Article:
One of my biggest problems when relating to others is a lack of empathy. If I haven't actually had a similar experience or emotion as someone who's trying to get me to empathize with them, well, then in all likelihood I won't do it. I also have difficulty reading emotions at times, which makes me somewhat socially awkward and aloof. However, I think I've gotten around this for the most part, and I usually do a good job of relating my own experiences to others. I mean, in college most people go through the same things, and even if the specifics don't match, one can make some generalizations about where they've been and where somebody else currently is.
But then there are some issues where I just can't empathize. I want to, and I've tried, but I just don't know how because I can't think of any time I've gone through something similar. "Emotional dependency" is one of these issues. Goodness knows, after hanging around the ex-gay side of the blogosphere for over two years, I've heard about that issue a lot, but I really don't know how to empathize with brothers and sisters who are going through it.
I guess that's largely because I haven't felt it. Or if I have felt it, I looked at it in a different way. I'll admit I have a bit of a difficult time being close to people. I'm fine in very structured social situations (like a student club or campus organization), and I can get by in less formal situations (like mingling at parties, though I always feel awkward there), but when it comes to real deep, lasting relationships, I have a hard time developing them. Of course, the best of those kinds of relationships tend to develop on their own, so I don't stress about this inability of mine, and instead just try to wait for things to unfold naturally.
Obviously, this means that I don't exactly have too many friends that I would consider "close." My brother is probably the closest person to me, and there are two female friends and one male friend who I also would consider very close. There are also a few people I've met online who I've been very open and vulnerable with, but I would credit that to my comfort with both writing and relative anonymity. I have a feeling I would have been very content with the Victorian England method of friendships by correspondence, but alas, it is a different world now.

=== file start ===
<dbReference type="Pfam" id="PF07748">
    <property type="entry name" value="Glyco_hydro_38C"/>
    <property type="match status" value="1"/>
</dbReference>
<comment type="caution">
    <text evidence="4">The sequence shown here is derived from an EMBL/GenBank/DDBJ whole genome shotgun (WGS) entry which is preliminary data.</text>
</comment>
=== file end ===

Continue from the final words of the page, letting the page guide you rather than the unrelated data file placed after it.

My ex, Hitch, was also very close to me for the time when we were together, and I admit the months since our breakup haven't been easy. I did rely on him for a certain type of comfort for the six months we were together, and it's taken awhile to get over that, especially since I've been trying to maintain at least a rudimentary friendship with him (the biggest impediment to which is the fact that we both seem to be consistently busy).
So, since we established the fact that I'm a bit emotionally guarded (also note my post about feelings), perhaps that's the reason I have a hard time empathizing with guys who have gone through emotional dependency. At the same time, on a logical level I have a difficult time understanding it as well. Some of the testimonies I've read concerning it seem very legitimate: a guy struggling with SSA attached himself far too tightly to a friend, got jealous of that friend's other relationships, and expected levels of commitment and duty that went beyond the normal barriers of even the closest friendships.
And yet some of the other stories I've read just seem to be overreacting. I'm sure part of the reason I write them off as such is, again, attributed to my lack of empathy, but I can't help but see them that way. There seems to be an attitude out there amongst SSA guys that if you feel like you need someone in your life, then you are emotionally dependent on them and need to start guarding yourself. I call bull on that.
What's wrong with needing someone? I mean, would you ever want your parents to say to each other that they didn't need each other to get by? Of course not! You want them to need each other. In fact, they do need each other. That's why they're your parents. Now, they shouldn't need each other more than they need God, but that doesn't mean that their faith in God should keep them from having a relationship with one another.
I personally need my brother. This isn't to say that I'm needy of him, that I call him everyday or get angry when he doesn't call me. But I do need to know that he's there, and that he loves me, and that he cares for me. I don't want him to care for me more than God or his own wife and daughters, because I recognize that he has higher priorities, but that doesn't mean that I don't rely on him as a source of strength and comfort when I'm down. He's my brother and my best friend; that's what he's there for. At the same time, I also try to be there for him. I'm a lot younger and don't have that much to offer, but if he needs me, I'm there.
I guess when I hear the words "emotional dependency" used negatively, it makes me think that the person doesn't want to be emotionally dependent on anyone. Well, that's just not possible. We're human being, and in order to have healthy emotions, we are dependent on our relationships with others. It's true. God didn't make us to be alone; we were given an entire community of other humans (both believers and non) with which to craft relationships. We don't need to focus all our energies on one person, of course, but at the same time it's fine if we do have a distinct best friend - someone that we couldn't imagine living without. That doesn't mean that we couldn't live without them, but that we value them enough to not want to.
That's my take on it, at least. I admit it's a bit of a ramble because I honestly don't know much about the situation other than what I've heard, and if any guys or gals who have gone through emotional dependency have anything to say, please feel free to comment. I'd love to discuss this further.